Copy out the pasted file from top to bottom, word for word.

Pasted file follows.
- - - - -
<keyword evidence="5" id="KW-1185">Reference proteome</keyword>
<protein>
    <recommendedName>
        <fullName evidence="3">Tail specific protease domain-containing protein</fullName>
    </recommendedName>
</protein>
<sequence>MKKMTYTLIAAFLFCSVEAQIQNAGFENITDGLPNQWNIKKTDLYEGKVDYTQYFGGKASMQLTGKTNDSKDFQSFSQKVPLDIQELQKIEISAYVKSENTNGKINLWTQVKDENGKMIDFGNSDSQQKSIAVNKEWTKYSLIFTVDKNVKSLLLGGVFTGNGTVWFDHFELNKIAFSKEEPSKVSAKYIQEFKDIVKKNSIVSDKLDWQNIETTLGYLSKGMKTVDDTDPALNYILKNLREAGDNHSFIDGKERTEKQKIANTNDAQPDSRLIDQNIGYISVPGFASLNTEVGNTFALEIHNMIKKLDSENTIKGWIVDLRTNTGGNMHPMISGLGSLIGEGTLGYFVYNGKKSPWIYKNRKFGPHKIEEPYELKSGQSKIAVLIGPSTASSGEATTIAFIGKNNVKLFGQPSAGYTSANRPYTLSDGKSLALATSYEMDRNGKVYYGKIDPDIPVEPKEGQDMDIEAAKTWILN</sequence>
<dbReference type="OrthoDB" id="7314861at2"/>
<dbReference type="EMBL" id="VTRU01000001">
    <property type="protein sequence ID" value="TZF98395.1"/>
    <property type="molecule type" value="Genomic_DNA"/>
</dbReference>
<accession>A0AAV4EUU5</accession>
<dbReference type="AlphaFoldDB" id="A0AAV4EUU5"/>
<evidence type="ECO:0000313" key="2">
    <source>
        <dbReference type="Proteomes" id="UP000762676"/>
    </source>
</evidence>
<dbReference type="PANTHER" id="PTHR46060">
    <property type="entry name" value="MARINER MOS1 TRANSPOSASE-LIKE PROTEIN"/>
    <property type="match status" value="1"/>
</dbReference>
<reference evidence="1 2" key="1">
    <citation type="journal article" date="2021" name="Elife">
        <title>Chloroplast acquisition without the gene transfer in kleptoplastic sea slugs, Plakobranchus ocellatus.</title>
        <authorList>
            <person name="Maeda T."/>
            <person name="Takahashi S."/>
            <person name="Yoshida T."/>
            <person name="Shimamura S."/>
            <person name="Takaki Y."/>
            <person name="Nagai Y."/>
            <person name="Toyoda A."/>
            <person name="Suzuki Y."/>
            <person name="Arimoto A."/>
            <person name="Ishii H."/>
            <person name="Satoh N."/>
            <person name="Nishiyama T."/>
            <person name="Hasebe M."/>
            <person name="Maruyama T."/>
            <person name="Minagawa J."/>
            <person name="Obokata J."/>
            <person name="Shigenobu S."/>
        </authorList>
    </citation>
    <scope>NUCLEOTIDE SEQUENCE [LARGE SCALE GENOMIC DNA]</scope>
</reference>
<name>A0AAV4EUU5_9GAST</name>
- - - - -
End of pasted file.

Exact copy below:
<keyword evidence="5" id="KW-1185">Reference proteome</keyword>
<protein>
    <recommendedName>
        <fullName evidence="3">Tail specific protease domain-containing protein</fullName>
    </recommendedName>
</protein>
<sequence>MKKMTYTLIAAFLFCSVEAQIQNAGFENITDGLPNQWNIKKTDLYEGKVDYTQYFGGKASMQLTGKTNDSKDFQSFSQKVPLDIQELQKIEISAYVKSENTNGKINLWTQVKDENGKMIDFGNSDSQQKSIAVNKEWTKYSLIFTVDKNVKSLLLGGVFTGNGTVWFDHFELNKIAFSKEEPSKVSAKYIQEFKDIVKKNSIVSDKLDWQNIETTLGYLSKGMKTVDDTDPALNYILKNLREAGDNHSFIDGKERTEKQKIANTNDAQPDSRLIDQNIGYISVPGFASLNTEVGNTFALEIHNMIKKLDSENTIKGWIVDLRTNTGGNMHPMISGLGSLIGEGTLGYFVYNGKKSPWIYKNRKFGPHKIEEPYELKSGQSKIAVLIGPSTASSGEATTIAFIGKNNVKLFGQPSAGYTSANRPYTLSDGKSLALATSYEMDRNGKVYYGKIDPDIPVEPKEGQDMDIEAAKTWILN</sequence>
<dbReference type="OrthoDB" id="7314861at2"/>
<dbReference type="EMBL" id="VTRU01000001">
    <property type="protein sequence ID" value="TZF98395.1"/>
    <property type="molecule type" value="Genomic_DNA"/>
</dbReference>
<accession>A0AAV4EUU5</accession>
<dbReference type="AlphaFoldDB" id="A0AAV4EUU5"/>
<evidence type="ECO:0000313" key="2">
    <source>
        <dbReference type="Proteomes" id="UP000762676"/>
    </source>
</evidence>
<dbReference type="PANTHER" id="PTHR46060">
    <property type="entry name" value="MARINER MOS1 TRANSPOSASE-LIKE PROTEIN"/>
    <property type="match status" value="1"/>
</dbReference>
<reference evidence="1 2" key="1">
    <citation type="journal article" date="2021" name="Elife">
        <title>Chloroplast acquisition without the gene transfer in kleptoplastic sea slugs, Plakobranchus ocellatus.</title>
        <authorList>
            <person name="Maeda T."/>
            <person name="Takahashi S."/>
            <person name="Yoshida T."/>
            <person name="Shimamura S."/>
            <person name="Takaki Y."/>
            <person name="Nagai Y."/>
            <person name="Toyoda A."/>
            <person name="Suzuki Y."/>
            <person name="Arimoto A."/>
            <person name="Ishii H."/>
            <person name="Satoh N."/>
            <person name="Nishiyama T."/>
            <person name="Hasebe M."/>
            <person name="Maruyama T."/>
            <person name="Minagawa J."/>
            <person name="Obokata J."/>
            <person name="Shigenobu S."/>
        </authorList>
    </citation>
    <scope>NUCLEOTIDE SEQUENCE [LARGE SCALE GENOMIC DNA]</scope>
</reference>
<name>A0AAV4EUU5_9GAST</name>